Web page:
Henry Knox to Tobias Lear
[Philadelphia] Thursday 9⟨illegible⟩ Febry 16 
I will wait upon the President after Breakfast, and at half past eight tomorrow Morning being desirous of finishing all things relative to the cherokees this evening—They will depart on Saturday, will it be Convenient for the President to bid them farewell at 12 oClock tomorrow?1 I am Yours sincerely
ALS, DLC:GW; LB, DLC:GW.
For the background to this letter, see Henry Knox to GW, 17 Jan. 1792, and GW to the U.S. Senate, 18 Jan. 1792. In preparation for the departure of the Cherokee delegation, Knox wrote Tobias Lear on 14 Feb.: “It seems on inquiry not only doubtful whether the proper Goods may be obtained at Richmond and Petersburg, but if attainable, whether the advanced prices would not materially lessen the quantity of Goods. Of both these points the Indians are suspicious. I am therefore making inquiry 1st what would be the weight of their Goods 2dly The expence and time of transportation to Richmond, or perhaps Stanton. The result I expect to know at 12 oClock. Every thing on my part will be ready to day. The Messages, to the other tribes—Instructions to Mr Shaw, and letters to Governor Blount. The Indians and their baggage without their Goods for the nation, will require two stage waggons—These cannt be obtained under two days. If they have to wait for their goods they will be able to depart in about four days—But this will not on the whole retard them, as they would have to wait much longer at Richmond. In case of their detention here, which I am inclined to think the most preferable, I submit the idea to the President of their postponing to wait upon him until the day preceding their departure—If however he should order them to day, they shall wait upon him At the time he shall please to direct” (DLC:GW). Knox’s instructions to Leonard Shaw, the temporary agent assigned to accompany the Cherokee delegation home, are in ASP, Indian Affairs, description begins Walter Lowrie et al., eds. American State Papers. Documents, Legislative and Executive, of the Congress of the United States. 38 vols. Washington, D.C., Gales and Seaton, 1832–61. description ends 1:247–48.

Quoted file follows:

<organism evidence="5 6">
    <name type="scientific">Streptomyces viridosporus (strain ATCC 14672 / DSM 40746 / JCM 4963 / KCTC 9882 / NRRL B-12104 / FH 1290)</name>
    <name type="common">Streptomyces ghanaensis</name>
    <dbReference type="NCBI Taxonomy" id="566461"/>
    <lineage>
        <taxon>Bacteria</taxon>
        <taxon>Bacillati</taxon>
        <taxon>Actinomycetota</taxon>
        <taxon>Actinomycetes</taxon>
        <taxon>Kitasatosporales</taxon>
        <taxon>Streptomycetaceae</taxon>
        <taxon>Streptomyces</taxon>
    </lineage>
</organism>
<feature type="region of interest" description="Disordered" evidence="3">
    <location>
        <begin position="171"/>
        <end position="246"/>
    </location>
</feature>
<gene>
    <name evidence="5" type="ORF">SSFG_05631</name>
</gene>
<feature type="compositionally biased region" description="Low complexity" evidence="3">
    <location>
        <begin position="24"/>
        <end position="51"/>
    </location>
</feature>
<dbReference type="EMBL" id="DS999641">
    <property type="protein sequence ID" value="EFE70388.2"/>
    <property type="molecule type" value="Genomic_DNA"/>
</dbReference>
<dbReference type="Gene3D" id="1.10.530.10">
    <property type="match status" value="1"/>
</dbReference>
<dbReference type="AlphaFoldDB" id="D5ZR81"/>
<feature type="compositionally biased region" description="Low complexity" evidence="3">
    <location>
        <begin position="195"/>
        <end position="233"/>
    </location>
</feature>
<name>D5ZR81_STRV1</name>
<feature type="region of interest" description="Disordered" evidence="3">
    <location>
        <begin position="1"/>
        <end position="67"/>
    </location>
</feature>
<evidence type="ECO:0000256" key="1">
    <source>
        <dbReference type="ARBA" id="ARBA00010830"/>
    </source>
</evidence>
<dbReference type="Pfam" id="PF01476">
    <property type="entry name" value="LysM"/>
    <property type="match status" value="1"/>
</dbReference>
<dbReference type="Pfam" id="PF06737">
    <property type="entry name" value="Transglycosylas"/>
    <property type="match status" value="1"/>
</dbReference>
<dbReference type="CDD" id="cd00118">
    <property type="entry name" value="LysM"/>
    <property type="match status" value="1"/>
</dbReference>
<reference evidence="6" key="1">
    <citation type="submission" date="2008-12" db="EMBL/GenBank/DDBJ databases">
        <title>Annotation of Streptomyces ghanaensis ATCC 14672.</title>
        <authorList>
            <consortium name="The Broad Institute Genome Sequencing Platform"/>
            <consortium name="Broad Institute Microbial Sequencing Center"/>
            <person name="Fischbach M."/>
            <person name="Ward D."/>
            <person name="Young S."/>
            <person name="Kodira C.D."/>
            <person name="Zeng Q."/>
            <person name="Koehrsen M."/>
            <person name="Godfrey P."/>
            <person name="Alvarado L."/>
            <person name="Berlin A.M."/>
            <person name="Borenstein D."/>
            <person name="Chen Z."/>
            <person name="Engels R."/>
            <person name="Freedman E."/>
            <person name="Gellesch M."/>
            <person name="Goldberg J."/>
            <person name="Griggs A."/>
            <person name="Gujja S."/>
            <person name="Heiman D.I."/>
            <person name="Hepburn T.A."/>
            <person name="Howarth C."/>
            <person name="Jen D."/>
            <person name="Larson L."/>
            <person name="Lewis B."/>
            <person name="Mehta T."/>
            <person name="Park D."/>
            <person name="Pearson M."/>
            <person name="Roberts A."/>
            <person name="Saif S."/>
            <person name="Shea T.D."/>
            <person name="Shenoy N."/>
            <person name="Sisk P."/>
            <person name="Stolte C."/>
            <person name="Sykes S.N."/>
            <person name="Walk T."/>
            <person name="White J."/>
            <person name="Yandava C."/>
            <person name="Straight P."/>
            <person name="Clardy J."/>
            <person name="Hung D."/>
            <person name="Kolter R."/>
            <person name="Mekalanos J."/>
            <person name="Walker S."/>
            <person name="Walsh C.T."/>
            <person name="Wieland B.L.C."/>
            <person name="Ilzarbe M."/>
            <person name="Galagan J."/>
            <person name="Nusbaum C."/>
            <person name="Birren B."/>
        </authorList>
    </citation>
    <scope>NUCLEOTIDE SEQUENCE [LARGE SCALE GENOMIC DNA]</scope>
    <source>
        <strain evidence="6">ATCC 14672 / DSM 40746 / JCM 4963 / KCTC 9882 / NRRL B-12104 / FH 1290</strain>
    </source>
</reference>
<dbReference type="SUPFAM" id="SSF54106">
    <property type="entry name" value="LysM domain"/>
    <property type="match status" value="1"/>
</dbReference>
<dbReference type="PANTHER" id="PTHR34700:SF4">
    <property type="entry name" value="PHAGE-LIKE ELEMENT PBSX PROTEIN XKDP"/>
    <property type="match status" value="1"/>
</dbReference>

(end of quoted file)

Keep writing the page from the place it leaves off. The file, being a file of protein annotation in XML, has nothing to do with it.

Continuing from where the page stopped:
1. Knox concluded negotiations with the Cherokee chiefs on 17 Feb., signing an additional article of the Treaty of Holston that increased the annual payment to the Cherokee nation from $1,000 to $1,500. GWbade farewell to the Cherokee on 17 Feb. and signed the formal instrument of ratification the same day (Carter, Territorial Papers, description begins Clarence Edwin Carter et al., eds. The Territorial Papers of the United States. 27 vols. Washington, D.C., 1934–69. description ends 4:120–21). The Cherokee left Philadelphia on 18 Feb. (see GW to Charles Pinckney, 31 Jan.–20 Feb. 1792, postscript). On 23 Feb. Knox sent Lear a copy of GW’s “Speech to the Cherokees,” which has not been found. Knox’s letter also covered his latest instructions to James Seagrove (DLC:GW; see also Knox to GW, 18 February).